This initiative involved cutting stems of some mature Luceana and acacia trees to about 5 to 10 centimeters and planting them in their farms.
The adoption of this species during this year’s planting season, according to most farming groups, was due to limited supply of the agroforestry seedlings relative to their farm sizes. The farmers have also come to understand the importance of these species for livestock and the soil fertilities improvement.
“When the Agroforestry technician told us about the benefits of these trees a few years ago, we saw it as a joke but today, the difference is clear. They have not only improved our soil fertility but have also served as natural pesticides in the soil, and food for our goats and pigs,” the farmers confessed.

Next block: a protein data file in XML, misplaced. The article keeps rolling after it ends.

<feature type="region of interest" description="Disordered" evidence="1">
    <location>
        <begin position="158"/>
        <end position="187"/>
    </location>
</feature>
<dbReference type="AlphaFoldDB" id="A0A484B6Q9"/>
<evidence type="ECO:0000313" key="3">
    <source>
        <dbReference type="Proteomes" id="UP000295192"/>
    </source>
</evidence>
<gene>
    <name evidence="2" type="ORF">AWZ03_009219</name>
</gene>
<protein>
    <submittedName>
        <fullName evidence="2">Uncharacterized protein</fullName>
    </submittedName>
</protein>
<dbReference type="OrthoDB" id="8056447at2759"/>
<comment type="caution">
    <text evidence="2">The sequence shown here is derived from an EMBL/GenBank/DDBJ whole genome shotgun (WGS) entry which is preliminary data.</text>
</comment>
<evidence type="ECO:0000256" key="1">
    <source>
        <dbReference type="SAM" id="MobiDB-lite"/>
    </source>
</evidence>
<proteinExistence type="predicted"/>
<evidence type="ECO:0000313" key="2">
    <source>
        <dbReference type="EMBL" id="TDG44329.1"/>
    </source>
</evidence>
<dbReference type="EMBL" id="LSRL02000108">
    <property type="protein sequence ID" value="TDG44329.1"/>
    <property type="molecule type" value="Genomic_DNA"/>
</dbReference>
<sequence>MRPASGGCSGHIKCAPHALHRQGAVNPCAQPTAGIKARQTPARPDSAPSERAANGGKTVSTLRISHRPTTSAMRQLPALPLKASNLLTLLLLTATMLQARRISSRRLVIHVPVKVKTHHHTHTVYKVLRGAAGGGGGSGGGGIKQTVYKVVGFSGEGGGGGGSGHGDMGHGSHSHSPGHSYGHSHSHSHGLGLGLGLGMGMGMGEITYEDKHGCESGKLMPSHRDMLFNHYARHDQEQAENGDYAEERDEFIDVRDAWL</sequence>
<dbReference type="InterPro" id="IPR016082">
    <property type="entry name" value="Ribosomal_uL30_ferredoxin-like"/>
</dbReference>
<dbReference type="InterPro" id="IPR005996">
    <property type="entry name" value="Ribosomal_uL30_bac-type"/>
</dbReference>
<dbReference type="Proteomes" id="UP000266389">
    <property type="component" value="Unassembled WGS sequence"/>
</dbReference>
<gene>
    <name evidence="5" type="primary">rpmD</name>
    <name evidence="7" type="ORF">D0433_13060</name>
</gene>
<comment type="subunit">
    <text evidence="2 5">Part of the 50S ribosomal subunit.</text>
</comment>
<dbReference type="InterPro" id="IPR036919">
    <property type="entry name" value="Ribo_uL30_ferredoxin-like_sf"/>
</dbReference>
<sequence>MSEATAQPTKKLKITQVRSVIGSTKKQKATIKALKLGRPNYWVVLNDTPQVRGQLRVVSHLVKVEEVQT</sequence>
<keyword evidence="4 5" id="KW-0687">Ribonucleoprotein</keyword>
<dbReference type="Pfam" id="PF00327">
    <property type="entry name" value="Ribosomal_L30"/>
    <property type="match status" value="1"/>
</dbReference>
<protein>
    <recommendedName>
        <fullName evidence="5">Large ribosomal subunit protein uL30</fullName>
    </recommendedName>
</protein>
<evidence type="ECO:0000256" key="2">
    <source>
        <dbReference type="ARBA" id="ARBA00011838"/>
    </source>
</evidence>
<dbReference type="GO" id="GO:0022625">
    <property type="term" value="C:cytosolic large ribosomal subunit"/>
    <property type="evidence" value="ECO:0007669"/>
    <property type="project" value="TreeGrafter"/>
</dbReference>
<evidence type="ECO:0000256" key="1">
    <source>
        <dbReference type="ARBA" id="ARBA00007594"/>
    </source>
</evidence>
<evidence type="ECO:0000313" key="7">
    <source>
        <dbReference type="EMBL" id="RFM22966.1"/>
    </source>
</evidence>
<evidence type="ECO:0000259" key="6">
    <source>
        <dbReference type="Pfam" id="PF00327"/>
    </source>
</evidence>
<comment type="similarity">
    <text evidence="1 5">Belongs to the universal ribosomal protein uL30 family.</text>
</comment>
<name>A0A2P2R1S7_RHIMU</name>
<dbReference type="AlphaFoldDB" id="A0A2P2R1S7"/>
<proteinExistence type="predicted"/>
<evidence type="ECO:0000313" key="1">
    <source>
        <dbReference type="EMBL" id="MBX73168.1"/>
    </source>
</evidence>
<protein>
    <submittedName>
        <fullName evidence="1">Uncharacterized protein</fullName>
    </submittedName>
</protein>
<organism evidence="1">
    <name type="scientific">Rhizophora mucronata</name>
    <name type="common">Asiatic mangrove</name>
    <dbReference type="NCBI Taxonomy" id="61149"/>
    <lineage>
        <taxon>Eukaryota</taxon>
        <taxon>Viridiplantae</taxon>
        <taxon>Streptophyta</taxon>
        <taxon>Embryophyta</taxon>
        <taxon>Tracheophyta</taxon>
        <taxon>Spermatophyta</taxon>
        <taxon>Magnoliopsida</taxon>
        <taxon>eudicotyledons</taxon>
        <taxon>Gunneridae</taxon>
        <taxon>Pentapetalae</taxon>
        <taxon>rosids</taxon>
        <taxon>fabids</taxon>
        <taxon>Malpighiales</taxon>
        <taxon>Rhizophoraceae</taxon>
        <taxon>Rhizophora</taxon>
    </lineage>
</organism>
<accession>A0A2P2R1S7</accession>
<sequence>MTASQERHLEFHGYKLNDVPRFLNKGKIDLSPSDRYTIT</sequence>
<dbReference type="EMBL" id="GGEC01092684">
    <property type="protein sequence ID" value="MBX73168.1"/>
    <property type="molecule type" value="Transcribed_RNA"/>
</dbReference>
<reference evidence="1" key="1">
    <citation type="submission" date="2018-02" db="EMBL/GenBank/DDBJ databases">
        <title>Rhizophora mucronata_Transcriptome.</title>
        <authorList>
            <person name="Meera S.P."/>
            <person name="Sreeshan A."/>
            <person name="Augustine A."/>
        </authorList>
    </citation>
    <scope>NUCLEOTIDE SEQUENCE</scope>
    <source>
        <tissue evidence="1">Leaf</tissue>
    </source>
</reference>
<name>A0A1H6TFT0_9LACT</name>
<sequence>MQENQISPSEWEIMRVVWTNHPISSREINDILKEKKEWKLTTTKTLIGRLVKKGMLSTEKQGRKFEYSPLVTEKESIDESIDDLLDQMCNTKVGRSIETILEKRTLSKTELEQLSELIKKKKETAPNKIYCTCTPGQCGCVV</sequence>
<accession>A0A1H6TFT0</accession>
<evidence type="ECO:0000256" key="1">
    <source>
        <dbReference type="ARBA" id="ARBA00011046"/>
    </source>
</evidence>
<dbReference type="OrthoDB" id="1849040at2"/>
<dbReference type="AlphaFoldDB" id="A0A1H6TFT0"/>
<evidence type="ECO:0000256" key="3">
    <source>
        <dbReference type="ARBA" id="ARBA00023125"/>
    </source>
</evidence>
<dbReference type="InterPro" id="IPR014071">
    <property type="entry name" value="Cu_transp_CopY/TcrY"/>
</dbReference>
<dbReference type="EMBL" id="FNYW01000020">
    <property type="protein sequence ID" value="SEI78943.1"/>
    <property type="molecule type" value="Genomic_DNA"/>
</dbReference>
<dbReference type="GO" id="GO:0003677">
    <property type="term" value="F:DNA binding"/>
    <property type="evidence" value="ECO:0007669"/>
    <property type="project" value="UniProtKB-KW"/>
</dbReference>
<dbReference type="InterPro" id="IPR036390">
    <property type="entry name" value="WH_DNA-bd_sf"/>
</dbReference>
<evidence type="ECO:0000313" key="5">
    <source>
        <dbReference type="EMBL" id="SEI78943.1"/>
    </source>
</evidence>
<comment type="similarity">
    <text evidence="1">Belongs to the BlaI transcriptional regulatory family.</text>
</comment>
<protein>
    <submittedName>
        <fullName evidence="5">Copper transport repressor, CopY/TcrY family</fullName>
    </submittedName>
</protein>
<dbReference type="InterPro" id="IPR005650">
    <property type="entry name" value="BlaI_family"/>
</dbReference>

Besides the distribution of the agroforestry tree species, the farmers also engaged in the establishment of forest gardens using grafted fruit trees and medicinal plants.
By Chamdjou Junie